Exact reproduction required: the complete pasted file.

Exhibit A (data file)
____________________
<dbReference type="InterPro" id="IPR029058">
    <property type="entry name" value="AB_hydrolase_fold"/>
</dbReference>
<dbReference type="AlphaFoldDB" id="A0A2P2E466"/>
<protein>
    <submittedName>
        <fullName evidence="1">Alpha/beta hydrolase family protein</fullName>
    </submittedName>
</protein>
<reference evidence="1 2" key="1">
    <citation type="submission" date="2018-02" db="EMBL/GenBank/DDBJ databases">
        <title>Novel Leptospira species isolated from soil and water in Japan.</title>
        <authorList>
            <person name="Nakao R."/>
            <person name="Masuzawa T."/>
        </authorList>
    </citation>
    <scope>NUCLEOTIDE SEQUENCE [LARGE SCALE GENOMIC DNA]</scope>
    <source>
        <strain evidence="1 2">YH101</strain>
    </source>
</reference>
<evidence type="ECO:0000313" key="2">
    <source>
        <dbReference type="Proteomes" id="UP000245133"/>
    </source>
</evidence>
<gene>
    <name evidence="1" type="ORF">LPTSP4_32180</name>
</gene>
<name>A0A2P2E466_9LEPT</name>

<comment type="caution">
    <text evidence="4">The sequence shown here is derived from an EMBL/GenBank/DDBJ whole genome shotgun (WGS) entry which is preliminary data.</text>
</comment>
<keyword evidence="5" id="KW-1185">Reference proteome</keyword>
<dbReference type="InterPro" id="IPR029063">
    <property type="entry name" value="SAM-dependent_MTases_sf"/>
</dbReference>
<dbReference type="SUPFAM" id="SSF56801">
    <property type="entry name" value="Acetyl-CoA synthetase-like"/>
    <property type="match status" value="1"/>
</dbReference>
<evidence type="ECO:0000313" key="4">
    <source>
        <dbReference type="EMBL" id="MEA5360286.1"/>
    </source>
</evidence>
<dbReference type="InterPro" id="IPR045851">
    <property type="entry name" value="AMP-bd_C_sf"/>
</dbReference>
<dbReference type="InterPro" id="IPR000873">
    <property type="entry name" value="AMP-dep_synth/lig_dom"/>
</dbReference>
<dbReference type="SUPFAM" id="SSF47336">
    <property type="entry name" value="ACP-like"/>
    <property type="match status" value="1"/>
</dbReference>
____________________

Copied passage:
<dbReference type="InterPro" id="IPR029058">
    <property type="entry name" value="AB_hydrolase_fold"/>
</dbReference>
<dbReference type="AlphaFoldDB" id="A0A2P2E466"/>
<protein>
    <submittedName>
        <fullName evidence="1">Alpha/beta hydrolase family protein</fullName>
    </submittedName>
</protein>
<reference evidence="1 2" key="1">
    <citation type="submission" date="2018-02" db="EMBL/GenBank/DDBJ databases">
        <title>Novel Leptospira species isolated from soil and water in Japan.</title>
        <authorList>
            <person name="Nakao R."/>
            <person name="Masuzawa T."/>
        </authorList>
    </citation>
    <scope>NUCLEOTIDE SEQUENCE [LARGE SCALE GENOMIC DNA]</scope>
    <source>
        <strain evidence="1 2">YH101</strain>
    </source>
</reference>
<evidence type="ECO:0000313" key="2">
    <source>
        <dbReference type="Proteomes" id="UP000245133"/>
    </source>
</evidence>
<gene>
    <name evidence="1" type="ORF">LPTSP4_32180</name>
</gene>
<name>A0A2P2E466_9LEPT</name>

<comment type="caution">
    <text evidence="4">The sequence shown here is derived from an EMBL/GenBank/DDBJ whole genome shotgun (WGS) entry which is preliminary data.</text>
</comment>
<keyword evidence="5" id="KW-1185">Reference proteome</keyword>
<dbReference type="InterPro" id="IPR029063">
    <property type="entry name" value="SAM-dependent_MTases_sf"/>
</dbReference>
<dbReference type="SUPFAM" id="SSF56801">
    <property type="entry name" value="Acetyl-CoA synthetase-like"/>
    <property type="match status" value="1"/>
</dbReference>
<evidence type="ECO:0000313" key="4">
    <source>
        <dbReference type="EMBL" id="MEA5360286.1"/>
    </source>
</evidence>
<dbReference type="InterPro" id="IPR045851">
    <property type="entry name" value="AMP-bd_C_sf"/>
</dbReference>
<dbReference type="InterPro" id="IPR000873">
    <property type="entry name" value="AMP-dep_synth/lig_dom"/>
</dbReference>
<dbReference type="SUPFAM" id="SSF47336">
    <property type="entry name" value="ACP-like"/>
    <property type="match status" value="1"/>
</dbReference>